Barry Hearn, Club President, and Martin Ling, Director of Football, have both spoken of a wonderful man who had made a big impact on their lives.
A special one-off kind of guy, and you had him properly from the heart – a proper geezer as we would say in the East End.
He became involved with Matchroom and the football side of things, and he always gave 100%.
I was running the New York Marathon, and got injured, with big blisters on my feet – had damaged my feet badly, and after 16 miles I was out of the game.
I was quicker than Sandy as he only had one lung, but he caught up with me as I was being treated and waiting for the ambulance. I told him, I had to go back to the start.
He looked at me and said, “We haven’t come all this way not to finish have we, come on, get up.”
He then ran the final ten miles with me backwards, (backwards!) to make sure I finished. And I did finish, but I had no choice.
Me and sandy Risley training for the New York marathon in 1986. A great trainer he was always there when you needed him. pic.twitter.com/8nzT4rE5wM
— Barry Hearn (@BarryHearn) December 2, 2020
He would do anything for anybody, but he didn’t take any nonsense. Never mind what the manager said, if he saw someone not putting work in he would pull them up. His heart was on his sleeve, and he gave me 100% loyalty in everything he did.
He had that never give up resilience, that type of resilience that we need these days more than ever. No retreat, no surrender.
Sandy pictured here with Alan Comfort, Tommy Cunningham, Lee Taylor, Tony Flynn and Paul Brush.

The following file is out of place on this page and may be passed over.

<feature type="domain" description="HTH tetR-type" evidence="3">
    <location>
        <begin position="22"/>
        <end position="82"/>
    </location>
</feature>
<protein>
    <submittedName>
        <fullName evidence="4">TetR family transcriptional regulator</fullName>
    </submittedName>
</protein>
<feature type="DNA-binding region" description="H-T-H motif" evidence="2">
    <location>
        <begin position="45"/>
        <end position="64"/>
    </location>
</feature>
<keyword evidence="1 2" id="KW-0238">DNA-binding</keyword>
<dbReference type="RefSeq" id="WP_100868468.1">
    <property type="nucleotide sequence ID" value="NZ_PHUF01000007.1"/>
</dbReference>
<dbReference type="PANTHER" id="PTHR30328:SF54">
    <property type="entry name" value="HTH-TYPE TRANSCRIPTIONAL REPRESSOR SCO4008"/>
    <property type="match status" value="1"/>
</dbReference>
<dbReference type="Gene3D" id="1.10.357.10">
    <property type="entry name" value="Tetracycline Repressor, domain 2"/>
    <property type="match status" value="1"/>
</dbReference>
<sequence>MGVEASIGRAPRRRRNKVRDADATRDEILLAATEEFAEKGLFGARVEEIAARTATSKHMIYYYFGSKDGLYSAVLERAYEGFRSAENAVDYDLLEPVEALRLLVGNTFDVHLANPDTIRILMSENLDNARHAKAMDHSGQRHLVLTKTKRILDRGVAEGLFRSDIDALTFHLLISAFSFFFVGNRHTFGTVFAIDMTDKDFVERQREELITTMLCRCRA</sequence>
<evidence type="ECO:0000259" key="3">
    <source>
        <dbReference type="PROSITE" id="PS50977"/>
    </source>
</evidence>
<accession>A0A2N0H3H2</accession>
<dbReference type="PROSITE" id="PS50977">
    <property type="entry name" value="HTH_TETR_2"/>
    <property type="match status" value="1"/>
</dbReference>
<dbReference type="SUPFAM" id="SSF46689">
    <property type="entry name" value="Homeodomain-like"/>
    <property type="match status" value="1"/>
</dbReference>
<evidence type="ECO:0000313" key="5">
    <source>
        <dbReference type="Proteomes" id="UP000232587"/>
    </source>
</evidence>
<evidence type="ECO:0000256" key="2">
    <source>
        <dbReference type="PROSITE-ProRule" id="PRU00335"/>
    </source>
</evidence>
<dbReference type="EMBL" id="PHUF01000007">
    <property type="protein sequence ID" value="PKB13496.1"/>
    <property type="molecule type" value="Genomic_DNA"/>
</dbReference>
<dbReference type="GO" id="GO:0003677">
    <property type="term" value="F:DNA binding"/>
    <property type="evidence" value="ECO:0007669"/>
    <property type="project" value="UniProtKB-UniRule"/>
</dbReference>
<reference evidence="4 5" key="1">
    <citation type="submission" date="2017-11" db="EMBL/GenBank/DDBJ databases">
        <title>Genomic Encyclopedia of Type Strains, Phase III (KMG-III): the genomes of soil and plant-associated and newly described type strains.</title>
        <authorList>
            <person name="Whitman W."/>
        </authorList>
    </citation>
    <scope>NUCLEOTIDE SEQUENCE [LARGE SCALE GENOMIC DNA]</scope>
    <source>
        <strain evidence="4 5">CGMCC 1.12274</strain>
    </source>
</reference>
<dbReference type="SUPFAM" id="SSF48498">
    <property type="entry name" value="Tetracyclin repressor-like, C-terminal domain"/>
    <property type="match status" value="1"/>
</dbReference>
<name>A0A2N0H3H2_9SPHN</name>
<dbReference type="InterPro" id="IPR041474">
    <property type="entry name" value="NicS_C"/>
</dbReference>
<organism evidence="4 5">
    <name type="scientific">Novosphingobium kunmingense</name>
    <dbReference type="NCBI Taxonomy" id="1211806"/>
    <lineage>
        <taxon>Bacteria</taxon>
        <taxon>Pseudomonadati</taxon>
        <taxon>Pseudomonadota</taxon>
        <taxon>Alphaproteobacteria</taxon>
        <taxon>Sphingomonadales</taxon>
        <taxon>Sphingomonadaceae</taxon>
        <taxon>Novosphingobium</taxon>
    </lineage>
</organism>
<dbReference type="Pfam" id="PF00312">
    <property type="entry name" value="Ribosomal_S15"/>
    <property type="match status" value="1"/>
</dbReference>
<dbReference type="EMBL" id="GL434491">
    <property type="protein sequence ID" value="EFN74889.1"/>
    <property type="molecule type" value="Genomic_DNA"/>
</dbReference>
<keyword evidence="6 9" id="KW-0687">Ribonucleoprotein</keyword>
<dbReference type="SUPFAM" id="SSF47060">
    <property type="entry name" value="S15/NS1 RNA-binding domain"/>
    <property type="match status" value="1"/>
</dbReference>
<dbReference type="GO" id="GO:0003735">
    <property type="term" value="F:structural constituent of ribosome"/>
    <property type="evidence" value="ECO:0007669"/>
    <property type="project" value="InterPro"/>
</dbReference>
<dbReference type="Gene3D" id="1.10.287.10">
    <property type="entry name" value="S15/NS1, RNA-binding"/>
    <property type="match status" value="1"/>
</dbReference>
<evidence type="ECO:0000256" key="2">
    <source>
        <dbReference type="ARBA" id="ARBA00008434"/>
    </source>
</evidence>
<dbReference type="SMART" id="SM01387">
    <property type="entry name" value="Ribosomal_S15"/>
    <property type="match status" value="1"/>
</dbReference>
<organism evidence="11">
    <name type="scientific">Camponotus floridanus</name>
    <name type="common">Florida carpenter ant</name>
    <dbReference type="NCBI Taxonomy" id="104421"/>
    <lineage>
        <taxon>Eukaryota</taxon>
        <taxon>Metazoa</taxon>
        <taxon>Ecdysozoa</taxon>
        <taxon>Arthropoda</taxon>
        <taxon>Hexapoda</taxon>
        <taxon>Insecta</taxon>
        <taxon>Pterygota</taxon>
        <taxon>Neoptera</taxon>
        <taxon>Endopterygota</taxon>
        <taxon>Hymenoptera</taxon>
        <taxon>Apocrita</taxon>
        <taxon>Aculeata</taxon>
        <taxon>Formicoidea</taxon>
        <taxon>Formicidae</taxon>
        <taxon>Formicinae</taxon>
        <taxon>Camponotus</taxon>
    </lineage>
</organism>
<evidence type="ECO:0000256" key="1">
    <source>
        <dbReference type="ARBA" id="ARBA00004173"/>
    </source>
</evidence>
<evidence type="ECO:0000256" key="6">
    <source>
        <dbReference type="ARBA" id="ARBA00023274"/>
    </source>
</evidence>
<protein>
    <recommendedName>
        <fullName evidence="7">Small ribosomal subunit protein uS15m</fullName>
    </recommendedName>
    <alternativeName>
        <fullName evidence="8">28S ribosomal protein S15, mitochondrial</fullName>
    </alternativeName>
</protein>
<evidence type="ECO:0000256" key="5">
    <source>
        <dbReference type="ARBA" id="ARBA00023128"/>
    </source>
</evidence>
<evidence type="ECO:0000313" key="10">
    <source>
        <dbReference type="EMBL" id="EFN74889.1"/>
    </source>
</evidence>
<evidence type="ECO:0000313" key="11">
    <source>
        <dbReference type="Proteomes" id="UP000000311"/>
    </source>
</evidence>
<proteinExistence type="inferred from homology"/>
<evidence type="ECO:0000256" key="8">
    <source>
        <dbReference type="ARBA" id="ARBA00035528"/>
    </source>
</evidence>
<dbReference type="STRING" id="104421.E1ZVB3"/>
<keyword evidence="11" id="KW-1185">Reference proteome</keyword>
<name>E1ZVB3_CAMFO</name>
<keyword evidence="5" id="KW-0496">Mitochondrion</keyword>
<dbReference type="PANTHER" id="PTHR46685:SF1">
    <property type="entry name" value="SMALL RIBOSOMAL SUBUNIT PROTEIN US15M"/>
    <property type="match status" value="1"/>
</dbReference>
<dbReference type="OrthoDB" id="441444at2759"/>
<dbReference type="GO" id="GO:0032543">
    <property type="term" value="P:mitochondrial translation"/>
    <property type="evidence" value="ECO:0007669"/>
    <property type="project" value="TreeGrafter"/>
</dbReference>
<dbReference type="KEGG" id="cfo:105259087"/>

I first met Sandy when I arrived at the O’s in 97 and we hit it off straight away. From the first day to his last, he would make me smile with his stories and give me knowledge that I couldn’t buy.
He was straight from the heart and would care about everybody he trained as long as they worked hard.
It is a sad loss to many, as he was loved by many, he became my friend, my mentor and will always be my shining light.
He worked here for thirteen years with me from when I first walked in as a player in ‘96. He was the fitness trainer and then in my period of playing stayed as a fitness coach, before staying on as a masseur – and eventually stepped in as our kitman too!
He was a father figure to all of us, he was the mentor to the coaches. When I was going through my struggles at Cambridge he used to pick me up every day and come to work with me, and that was a massive help to me.
He’s one of the only people who could tell me straight and tell me I was doing wrong, and was never worried about giving an opinion, and it was from his heart so one I really valued. He was always there for everyone – whether you were a player or a coach.
You’d usually get a story with a massage – about when he was evacuated to Norwich, or the violence back in the day with the Krays – he was a massive character, he’ll be deeply missed, and it’s a sad day.
The club will be looking to pay respects to Sandy in one of our upcoming home fixtures, with a minute of silence.